This is merely an observation regarding restaurant goods, not an attack on Old Country Buffet per se. It’s highly likely that the soup they gave you was kept in plastic for several days or even weeks. The noodles’ starch will dissolve and thicken the stock to a large extent. Additionally, this process continues as it sits and cooks all day to be ready for service.

Although I wouldn’t be shocked if restaurant soups employed a more sinister chemical treatment, I believe the corn-starch theory to be correct. However, simmering your soup for 10 to 12 hours on low heat will also likely have some starch-releasing effects.

The macaroni and cheese box’s seasoning mix packet was used by my sister to make her soup. It went against the natural homemade idea, I know, but it was really, really good.

The majority of chain restaurant soups also include MSG, sometimes known as flavor enhancer. Corn starch is also in the list of ingredients. Soups are precooked and packaged in plastic unless they are served at a tiny eatery. While some Denny’s use it appropriately, others are losing money and turning away customers.

as an ex professional chef,can I weigh in ??

In the trade, we used to get whole, gutted chickens. We would end up with about 100 carcasses after removing the breasts, thighs, and occasionally the wings as well. These carcasses included bones, pieces of meat, skin, fat, and occasionally even feathers!

Carrot, leek, celery, onion, and herbs like parsley stalks, thyme, and rosemary would be added to that. Cover with cold water and bring to a rapid boil. The fat liquefies in the heated water and rises to the top along with other debris that needs to be skimmed off and discarded. If you don’t do this, your soup will taste terrible because your stock will taste terrible as well.

After bringing your stock to a boil, reduce the heat to a low simmer and leave it alone for at least four hours—six is preferable.


To maintain the liquid level above the bones, keep skimming off any scum that rises to the surface and add cold, clean water as needed.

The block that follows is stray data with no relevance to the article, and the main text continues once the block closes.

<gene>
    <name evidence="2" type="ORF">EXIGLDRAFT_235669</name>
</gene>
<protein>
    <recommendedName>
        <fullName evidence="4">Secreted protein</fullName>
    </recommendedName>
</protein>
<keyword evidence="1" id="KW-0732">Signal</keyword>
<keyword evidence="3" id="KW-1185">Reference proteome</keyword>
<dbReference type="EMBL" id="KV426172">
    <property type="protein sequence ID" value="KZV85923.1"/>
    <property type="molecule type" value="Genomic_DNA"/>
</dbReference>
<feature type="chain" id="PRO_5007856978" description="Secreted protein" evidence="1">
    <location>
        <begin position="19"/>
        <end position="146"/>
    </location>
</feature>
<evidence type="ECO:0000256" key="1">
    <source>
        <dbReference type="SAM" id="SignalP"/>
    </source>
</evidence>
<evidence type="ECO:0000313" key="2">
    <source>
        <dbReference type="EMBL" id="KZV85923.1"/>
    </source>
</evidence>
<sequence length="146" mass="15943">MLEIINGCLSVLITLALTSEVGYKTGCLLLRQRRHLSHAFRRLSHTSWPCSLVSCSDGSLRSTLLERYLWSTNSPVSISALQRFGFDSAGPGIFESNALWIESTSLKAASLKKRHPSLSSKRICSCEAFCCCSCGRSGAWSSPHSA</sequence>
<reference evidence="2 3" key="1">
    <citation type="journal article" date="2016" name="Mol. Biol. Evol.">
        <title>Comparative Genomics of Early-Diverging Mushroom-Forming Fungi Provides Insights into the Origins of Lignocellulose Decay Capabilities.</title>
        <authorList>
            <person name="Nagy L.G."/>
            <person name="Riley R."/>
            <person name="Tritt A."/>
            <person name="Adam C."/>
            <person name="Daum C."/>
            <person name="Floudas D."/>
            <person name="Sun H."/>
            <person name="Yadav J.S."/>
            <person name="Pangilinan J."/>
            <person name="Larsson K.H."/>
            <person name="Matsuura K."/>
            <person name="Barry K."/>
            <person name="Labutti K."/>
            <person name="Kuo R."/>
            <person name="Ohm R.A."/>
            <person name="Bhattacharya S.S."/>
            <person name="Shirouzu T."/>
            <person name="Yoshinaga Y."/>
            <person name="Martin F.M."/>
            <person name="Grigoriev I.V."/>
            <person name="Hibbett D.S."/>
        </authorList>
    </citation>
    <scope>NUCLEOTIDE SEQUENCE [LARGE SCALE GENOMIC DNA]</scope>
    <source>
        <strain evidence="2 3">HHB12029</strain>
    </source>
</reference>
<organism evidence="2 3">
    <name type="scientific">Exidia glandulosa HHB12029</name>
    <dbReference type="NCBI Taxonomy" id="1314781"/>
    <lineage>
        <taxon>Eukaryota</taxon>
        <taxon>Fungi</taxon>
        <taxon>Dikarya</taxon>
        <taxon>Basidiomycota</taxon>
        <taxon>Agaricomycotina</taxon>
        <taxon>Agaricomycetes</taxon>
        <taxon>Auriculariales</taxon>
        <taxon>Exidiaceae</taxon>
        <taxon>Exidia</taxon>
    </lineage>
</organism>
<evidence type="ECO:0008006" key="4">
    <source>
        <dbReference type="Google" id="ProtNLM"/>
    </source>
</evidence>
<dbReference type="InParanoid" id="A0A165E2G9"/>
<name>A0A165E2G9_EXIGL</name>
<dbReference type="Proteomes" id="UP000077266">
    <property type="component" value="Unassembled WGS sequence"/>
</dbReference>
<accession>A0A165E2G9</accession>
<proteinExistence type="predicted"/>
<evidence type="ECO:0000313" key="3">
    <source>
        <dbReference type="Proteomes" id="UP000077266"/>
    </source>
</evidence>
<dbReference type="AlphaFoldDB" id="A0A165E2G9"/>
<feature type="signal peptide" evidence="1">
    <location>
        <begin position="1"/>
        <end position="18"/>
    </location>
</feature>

Avoid stirring the stock when sieving it as this will cause it to become hazy, which is something you do not want. Pour it into a sanitized pan by ladling it through a chinois, or sieve lined with muslin. You’re searching for a light amber color that is free of particles. Rapidly boil this down to about 2/3 ds its volume. This helps to slightly thicken the soup and concentrates the flavor. Once reduced, taste, and adjust for seasoning. NOW YOU CAN ADD SALT, if needed.

Thus, there are various approaches to phase 2, which involves preparing your meat. Since I know you’re hungry, I’ll give you the quicker and easier method. Dice the meat into pieces that you think fit, but really shouldn’t be larger than an inch (2 5 cm), and chop and peel every vegetable you wish to include in the soup. Transfer a portion of your stock—roughly two pints should do—into a tiny saucepan and add the chicken meat. Next, add the diced carrots (if using), and simmer for ten minutes. DONT FORGET TO SKIM. When all the vegetables are cooked, add the remaining vegetables and heat. Your timings won’t work properly if your chicken and carrots aren’t about the same size. After removing the meat and vegetables from the stock, keep it warm and set it aside.

Now comes phase 3. Think carefully about how much soup you will serve, as it will be ever so slightly thickened. Use cornflour (corn starch) about 1 heaped tablespoon is right. Add just enough cold water to thin it out, but not too much—this is crucial. NO LUMPS !!!. if you have lumps, sieve it. In actuality, strain it anyhow—lumpy soup is the last thing you want. Switch off the stock, and gradually pour in the cornflour. STIRRING ALL THE TIME. DO NOT BOIL.

Divide the soup into portions and top with the chopped vegetables and meat. If the soup is too thick, you can thin it out a bit with the cooking liquor from the meat.

You can refrigerate and cool any leftover stock, as well as any leftover meat or vegetables.

If the stock was made correctly, it will solidify overnight and any impurities will rise to the top where you can discard or remove them. Now that you have finished making soup, that stock is essentially an unrefined consommé that can be used as a foundation for a variety of other recipes.

Here’s a basic recipe for chicken soup that can be modified to make consomme, broth, veloute, cream, enriched, or chowder.

Ill be round later, to help with the washing-up.

Ive just read through some of the previous suggestions. As for cracking the chicken bones. NOT NECESSARY. Since the bones are sufficiently small, porous, and pliable, 90 minutes is more than enough time to extract any flavor and gelatin from them.

Regarding the taste portion of your query, using premium chicken stock or broth that has been reduced (water evaporated) and simmered for a very long time will give your soup a much deeper flavor at the beginning.

In other words – I wouldnt just look at thickness. Try making your own broth or begin with a better prepared base.

Edit: See Joes answer (+1) as well about this point.